Just two weeks after the Roeland Park City Council passed an anti-discrimination ordinance, reversing an earlier July vote, the new ordinance is back on the agenda.
The question this time is much narrower than the issues which swirled around the original deliberations. It focuses on a concern that the wording in the new ordinance inadvertently will prevent businesses from offering discounts to veterans or active members of the military. The ordinance, passed on Aug. 4, says that businesses cannot “make a distinction, directly or indirectly” in offering its services to members of the protected classes. Military status was included in the ordinance as a protected class.
City Administrator Aaron Otto said the question was first raised by a resident whether the inclusion of military status and the language of the ordinance created an unintentional conflict with discounts for military status. If the council agrees that the consequence was unintentional, it can be clarified by adding a sentence to the end of the ordinance: “Notwithstanding the above, nothing in this Article shall be construed to prevent any business as defined in this Article from offering, affording or providing any additional benefit or additional discount to a person because of such person’s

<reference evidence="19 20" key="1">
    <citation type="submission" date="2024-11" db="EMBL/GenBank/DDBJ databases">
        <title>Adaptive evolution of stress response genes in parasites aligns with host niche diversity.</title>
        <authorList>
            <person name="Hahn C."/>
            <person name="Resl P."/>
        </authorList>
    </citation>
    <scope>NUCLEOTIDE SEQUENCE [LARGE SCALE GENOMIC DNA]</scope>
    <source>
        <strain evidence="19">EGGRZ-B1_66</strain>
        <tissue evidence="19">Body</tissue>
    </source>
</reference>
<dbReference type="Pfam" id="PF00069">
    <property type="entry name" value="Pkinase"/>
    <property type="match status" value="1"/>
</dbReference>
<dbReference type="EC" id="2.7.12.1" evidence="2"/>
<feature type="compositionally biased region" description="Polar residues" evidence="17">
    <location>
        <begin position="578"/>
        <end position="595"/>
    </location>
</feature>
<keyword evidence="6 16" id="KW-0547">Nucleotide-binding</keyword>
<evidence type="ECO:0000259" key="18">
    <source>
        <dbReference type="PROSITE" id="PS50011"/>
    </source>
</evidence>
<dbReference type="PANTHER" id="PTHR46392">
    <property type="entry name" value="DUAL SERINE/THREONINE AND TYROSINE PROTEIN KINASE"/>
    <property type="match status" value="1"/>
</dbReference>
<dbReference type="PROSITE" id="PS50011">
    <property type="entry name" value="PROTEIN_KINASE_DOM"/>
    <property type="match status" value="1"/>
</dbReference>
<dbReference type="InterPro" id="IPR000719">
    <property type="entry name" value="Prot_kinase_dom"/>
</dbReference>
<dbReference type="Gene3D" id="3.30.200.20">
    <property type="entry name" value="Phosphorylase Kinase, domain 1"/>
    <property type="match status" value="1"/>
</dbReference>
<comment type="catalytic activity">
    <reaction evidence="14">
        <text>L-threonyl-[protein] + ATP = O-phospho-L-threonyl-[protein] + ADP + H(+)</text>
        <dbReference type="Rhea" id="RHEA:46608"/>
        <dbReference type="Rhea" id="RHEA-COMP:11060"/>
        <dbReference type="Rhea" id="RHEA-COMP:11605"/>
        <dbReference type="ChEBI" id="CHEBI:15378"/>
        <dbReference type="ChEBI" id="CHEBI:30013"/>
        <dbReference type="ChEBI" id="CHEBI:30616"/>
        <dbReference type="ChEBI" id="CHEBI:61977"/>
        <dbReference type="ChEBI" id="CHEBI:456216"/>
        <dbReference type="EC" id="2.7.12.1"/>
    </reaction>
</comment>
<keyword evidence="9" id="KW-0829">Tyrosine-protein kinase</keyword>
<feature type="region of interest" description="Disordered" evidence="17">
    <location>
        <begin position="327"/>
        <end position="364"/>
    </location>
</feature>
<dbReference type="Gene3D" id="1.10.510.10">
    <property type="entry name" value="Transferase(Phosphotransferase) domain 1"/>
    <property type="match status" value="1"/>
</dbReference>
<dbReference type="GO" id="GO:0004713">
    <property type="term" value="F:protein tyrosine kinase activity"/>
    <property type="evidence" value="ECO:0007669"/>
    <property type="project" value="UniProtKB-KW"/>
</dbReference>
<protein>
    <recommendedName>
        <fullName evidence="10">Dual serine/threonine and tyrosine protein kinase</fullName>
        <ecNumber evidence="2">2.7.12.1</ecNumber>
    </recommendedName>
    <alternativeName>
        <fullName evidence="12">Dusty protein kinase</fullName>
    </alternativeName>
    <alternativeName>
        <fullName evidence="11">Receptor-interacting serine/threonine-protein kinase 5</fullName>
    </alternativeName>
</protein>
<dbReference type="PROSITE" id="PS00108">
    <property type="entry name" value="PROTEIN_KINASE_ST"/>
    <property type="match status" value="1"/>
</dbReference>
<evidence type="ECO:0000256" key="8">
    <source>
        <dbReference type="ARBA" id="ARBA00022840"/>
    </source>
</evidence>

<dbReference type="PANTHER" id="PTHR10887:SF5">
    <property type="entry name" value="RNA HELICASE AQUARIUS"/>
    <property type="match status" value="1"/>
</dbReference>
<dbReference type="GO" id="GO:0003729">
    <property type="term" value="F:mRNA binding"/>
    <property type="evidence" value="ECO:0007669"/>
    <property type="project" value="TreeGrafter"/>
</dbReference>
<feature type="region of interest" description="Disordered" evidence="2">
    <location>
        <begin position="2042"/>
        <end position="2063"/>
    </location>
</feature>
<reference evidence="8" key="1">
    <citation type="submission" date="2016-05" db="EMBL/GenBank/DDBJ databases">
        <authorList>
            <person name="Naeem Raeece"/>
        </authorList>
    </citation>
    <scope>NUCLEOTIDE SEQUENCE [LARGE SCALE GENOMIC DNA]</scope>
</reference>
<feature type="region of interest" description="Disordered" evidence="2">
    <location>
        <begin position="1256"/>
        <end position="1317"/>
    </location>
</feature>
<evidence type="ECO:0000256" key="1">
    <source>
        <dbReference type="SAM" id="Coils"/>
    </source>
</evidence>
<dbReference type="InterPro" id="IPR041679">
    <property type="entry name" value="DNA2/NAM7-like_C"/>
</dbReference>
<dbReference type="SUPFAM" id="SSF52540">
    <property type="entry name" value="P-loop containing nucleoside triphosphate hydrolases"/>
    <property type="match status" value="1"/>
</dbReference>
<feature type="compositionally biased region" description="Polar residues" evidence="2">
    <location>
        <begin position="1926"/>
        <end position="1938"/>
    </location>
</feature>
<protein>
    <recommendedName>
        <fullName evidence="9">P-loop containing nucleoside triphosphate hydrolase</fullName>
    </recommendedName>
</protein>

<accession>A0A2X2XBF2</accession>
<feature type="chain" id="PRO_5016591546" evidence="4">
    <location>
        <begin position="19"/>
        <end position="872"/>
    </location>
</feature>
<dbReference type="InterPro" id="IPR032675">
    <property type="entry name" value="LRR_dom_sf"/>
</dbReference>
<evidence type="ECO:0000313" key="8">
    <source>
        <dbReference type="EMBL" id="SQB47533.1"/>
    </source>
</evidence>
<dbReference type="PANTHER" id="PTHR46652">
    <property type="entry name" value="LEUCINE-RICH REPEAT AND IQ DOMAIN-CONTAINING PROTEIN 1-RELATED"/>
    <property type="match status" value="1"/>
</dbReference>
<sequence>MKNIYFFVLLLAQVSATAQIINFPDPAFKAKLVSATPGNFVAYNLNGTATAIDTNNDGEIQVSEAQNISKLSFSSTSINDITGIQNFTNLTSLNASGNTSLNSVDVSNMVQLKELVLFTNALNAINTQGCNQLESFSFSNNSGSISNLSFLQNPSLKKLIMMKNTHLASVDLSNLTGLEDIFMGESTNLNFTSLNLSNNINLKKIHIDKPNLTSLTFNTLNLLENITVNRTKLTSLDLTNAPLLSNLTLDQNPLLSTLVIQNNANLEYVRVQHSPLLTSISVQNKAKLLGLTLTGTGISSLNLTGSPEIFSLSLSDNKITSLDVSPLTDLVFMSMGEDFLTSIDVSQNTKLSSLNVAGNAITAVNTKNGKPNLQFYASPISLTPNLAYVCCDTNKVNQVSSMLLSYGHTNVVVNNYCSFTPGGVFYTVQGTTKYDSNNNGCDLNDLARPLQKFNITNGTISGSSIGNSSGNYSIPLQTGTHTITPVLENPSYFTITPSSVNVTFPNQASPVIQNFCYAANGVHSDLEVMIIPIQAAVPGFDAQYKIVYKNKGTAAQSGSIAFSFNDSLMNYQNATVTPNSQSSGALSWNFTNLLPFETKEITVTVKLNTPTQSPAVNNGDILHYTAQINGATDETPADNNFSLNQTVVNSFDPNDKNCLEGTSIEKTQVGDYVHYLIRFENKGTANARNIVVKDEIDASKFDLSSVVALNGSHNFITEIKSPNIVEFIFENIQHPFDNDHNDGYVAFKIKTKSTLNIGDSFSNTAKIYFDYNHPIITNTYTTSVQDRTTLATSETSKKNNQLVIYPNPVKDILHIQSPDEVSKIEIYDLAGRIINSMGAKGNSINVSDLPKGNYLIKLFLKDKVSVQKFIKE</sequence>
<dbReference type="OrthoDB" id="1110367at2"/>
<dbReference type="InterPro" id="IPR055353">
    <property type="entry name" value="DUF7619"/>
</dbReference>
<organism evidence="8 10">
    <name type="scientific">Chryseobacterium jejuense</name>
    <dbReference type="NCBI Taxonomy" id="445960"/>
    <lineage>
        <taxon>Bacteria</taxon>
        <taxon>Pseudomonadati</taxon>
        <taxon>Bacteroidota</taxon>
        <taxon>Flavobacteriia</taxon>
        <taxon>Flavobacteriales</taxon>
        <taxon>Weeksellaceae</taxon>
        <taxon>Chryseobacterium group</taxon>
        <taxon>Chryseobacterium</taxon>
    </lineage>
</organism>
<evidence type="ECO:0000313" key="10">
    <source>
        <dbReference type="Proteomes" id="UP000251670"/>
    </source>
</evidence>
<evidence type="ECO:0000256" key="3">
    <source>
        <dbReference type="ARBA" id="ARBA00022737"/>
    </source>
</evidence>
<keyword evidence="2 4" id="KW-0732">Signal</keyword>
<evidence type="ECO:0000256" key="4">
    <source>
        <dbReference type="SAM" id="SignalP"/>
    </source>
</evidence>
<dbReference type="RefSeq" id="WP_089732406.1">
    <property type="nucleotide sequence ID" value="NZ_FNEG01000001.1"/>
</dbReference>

The ordinance itself does not take effect until January 1, so it can be changed before implementation. The question of amending the ordinance is on the committee of the whole agenda for the Roeland Park council tonight.